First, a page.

Eddie is essentially a very attractive man coming on to the marriage market. While he hasn’t had the test that will tell him how much color he can see, he knows he will rank very high. That makes him a viable commodity for families with compatible colors, like rich old red families whose colors are fading or purple families who are leaning too far too blue. Eddie, as a true believer in this color-based society, is trying his best to move up within the scale of red, marrying into an old money red family. But once his abilities are known in East Carmine, he becomes the target of the much too blue purple family, the de Mauves.
All of this is beside the point of the mystery going on behind the scenes. That mystery is threaded in early on; with a Grey masquerading as a different color, a pretty young grey woman that Eddie runs into in places she shouldn’t be, and the mysterious death of the previous doctor-like swatchman that prompted Eddie’s father’s move. In some ways it resembles the current trend of the hyper-competent woman teamed up with the bumbling hero. Except Eddie isn’t really bumbling. He starts ignorant, true, and he can be a little passive when he comes up against authority, but Eddie is largely smart, inquisitive, and capable.
At about the two thirds mark of the book, the balance shifts, with the post-apocalyptic stuff beginning to outweigh the comedy of manners stuff. Eddie starts to learn exactly how much of what he knows about the world is a lie. I do not think it is a spoiler to say that this color-based society is largely built on lies. Neither Eddie nor the reader is quite ready for how horrible the truth is once Eddie ends up in the abandoned city of High Saffron.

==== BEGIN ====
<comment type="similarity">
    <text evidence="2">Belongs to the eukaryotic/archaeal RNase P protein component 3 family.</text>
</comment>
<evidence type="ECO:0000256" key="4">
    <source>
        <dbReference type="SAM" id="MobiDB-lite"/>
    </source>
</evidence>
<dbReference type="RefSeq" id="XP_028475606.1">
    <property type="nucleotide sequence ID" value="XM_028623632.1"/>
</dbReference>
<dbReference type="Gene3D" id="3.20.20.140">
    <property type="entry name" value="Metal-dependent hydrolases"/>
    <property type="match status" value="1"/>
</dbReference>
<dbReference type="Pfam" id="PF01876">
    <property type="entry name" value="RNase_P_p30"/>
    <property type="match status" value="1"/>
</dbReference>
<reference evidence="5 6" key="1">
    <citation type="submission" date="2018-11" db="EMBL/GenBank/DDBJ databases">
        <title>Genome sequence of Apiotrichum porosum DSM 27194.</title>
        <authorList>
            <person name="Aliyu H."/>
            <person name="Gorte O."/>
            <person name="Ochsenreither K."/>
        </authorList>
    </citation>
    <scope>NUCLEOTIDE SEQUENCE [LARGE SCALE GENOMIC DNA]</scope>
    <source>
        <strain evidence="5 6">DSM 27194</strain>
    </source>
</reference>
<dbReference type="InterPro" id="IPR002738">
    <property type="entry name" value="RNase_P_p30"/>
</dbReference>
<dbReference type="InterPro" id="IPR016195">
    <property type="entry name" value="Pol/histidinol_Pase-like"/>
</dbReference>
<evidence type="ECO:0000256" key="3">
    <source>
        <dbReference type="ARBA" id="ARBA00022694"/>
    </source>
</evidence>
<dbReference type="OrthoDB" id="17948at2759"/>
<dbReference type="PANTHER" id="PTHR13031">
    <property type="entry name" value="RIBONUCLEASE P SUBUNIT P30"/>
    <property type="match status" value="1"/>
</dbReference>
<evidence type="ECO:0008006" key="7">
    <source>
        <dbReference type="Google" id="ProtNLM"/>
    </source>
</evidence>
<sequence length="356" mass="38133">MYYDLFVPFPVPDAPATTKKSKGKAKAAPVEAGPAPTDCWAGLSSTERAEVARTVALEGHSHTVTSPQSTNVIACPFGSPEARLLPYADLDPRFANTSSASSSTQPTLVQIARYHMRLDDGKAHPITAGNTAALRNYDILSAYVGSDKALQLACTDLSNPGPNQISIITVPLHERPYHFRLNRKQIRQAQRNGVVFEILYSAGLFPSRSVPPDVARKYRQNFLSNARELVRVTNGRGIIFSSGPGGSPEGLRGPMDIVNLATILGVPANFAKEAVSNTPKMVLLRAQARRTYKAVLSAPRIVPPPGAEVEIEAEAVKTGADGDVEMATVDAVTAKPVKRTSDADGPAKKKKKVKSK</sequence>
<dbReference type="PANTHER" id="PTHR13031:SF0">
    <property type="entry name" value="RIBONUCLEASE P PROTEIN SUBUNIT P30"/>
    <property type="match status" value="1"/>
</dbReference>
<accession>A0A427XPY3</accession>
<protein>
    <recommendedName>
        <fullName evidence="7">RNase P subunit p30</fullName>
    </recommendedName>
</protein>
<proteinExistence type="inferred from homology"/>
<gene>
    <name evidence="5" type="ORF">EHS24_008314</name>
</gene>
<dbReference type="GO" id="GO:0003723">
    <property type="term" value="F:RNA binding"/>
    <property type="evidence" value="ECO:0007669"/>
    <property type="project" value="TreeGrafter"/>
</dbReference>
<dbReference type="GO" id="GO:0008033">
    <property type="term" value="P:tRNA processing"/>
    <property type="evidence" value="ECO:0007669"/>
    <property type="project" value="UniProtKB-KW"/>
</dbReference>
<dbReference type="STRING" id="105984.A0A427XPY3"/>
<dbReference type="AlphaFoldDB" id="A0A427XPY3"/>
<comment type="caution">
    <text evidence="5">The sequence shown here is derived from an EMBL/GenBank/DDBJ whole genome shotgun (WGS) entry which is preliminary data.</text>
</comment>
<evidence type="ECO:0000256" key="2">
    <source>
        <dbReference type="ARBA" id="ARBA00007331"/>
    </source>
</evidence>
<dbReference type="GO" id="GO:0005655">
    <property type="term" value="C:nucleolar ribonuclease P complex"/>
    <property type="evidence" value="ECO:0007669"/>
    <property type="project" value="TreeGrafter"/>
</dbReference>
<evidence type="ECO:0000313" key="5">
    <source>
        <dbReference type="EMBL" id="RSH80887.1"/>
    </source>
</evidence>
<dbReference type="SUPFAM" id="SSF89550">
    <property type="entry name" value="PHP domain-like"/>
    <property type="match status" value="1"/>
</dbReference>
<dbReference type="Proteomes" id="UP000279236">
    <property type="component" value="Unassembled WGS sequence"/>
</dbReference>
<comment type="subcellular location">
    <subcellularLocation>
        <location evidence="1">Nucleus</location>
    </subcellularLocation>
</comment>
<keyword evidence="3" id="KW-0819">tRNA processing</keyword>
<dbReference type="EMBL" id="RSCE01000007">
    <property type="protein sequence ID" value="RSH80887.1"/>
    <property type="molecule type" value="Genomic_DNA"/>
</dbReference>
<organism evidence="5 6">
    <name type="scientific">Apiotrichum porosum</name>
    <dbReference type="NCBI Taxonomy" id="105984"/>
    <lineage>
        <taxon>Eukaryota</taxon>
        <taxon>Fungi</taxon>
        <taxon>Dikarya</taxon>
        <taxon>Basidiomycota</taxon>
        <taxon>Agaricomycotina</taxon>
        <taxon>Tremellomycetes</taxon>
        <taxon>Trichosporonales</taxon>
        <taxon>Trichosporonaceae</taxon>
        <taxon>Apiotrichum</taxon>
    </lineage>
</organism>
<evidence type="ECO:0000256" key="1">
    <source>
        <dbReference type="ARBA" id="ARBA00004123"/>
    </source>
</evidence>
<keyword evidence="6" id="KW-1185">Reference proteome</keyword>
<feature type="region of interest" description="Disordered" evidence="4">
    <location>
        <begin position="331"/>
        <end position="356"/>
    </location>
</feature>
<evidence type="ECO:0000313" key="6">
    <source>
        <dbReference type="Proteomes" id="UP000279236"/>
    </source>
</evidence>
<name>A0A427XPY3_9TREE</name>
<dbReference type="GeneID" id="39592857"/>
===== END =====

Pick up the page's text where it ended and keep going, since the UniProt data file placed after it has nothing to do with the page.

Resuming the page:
The whole thing works perfectly for me. The first part of the book is a constant delight, exploring an absurd world with some definite darkness hidden behind it. Still, it largely feels more playful than dangerous. Then it starts to become dangerous, while remaining pretty playful. The big turning point is a field hockey match that gets out of hand. By that point, Eddie knows strange things are afoot, but he is still set on getting out of town as fast as possible. Soon, that becomes impossible. So Eddie takes another path.
The big revelation is that the people who are sent to the Emerald City for reeducation are actually sent to High Saffron and essentially euthanized. After that revelation, the book ends with a series of successive gut punches. By the time secrets are revealed, Eddie and his grey counterpart Jane have developed a solid romance. Then that is derailed. At least Eddie has managed to create a happy ending for his friend Dorian and Dorian’s love Imogen. Theirs is a forbidden romance; she is a purple, he is a grey. But they fell in love and Eddie helps facilitate their elopement. However, the representative of National Color, the organization that keeps society in order, redirects their train, sending them on the night train to the Emerald City. It is a ploy to see if Eddie knows the secret of the Emerald City. The naive Eddie of the start of the book would have immediately stepped in to help his friends, would have trusted that National Color was doing the best they could. Instead, he has to stand there and smile as his friends are sent to their deaths, because if he spoke up he would be joining them. That heart rending ending really whets the appetite for how Eddie and Jane will work to undermine the Chromatacia. Too bad there is not yet a sequel.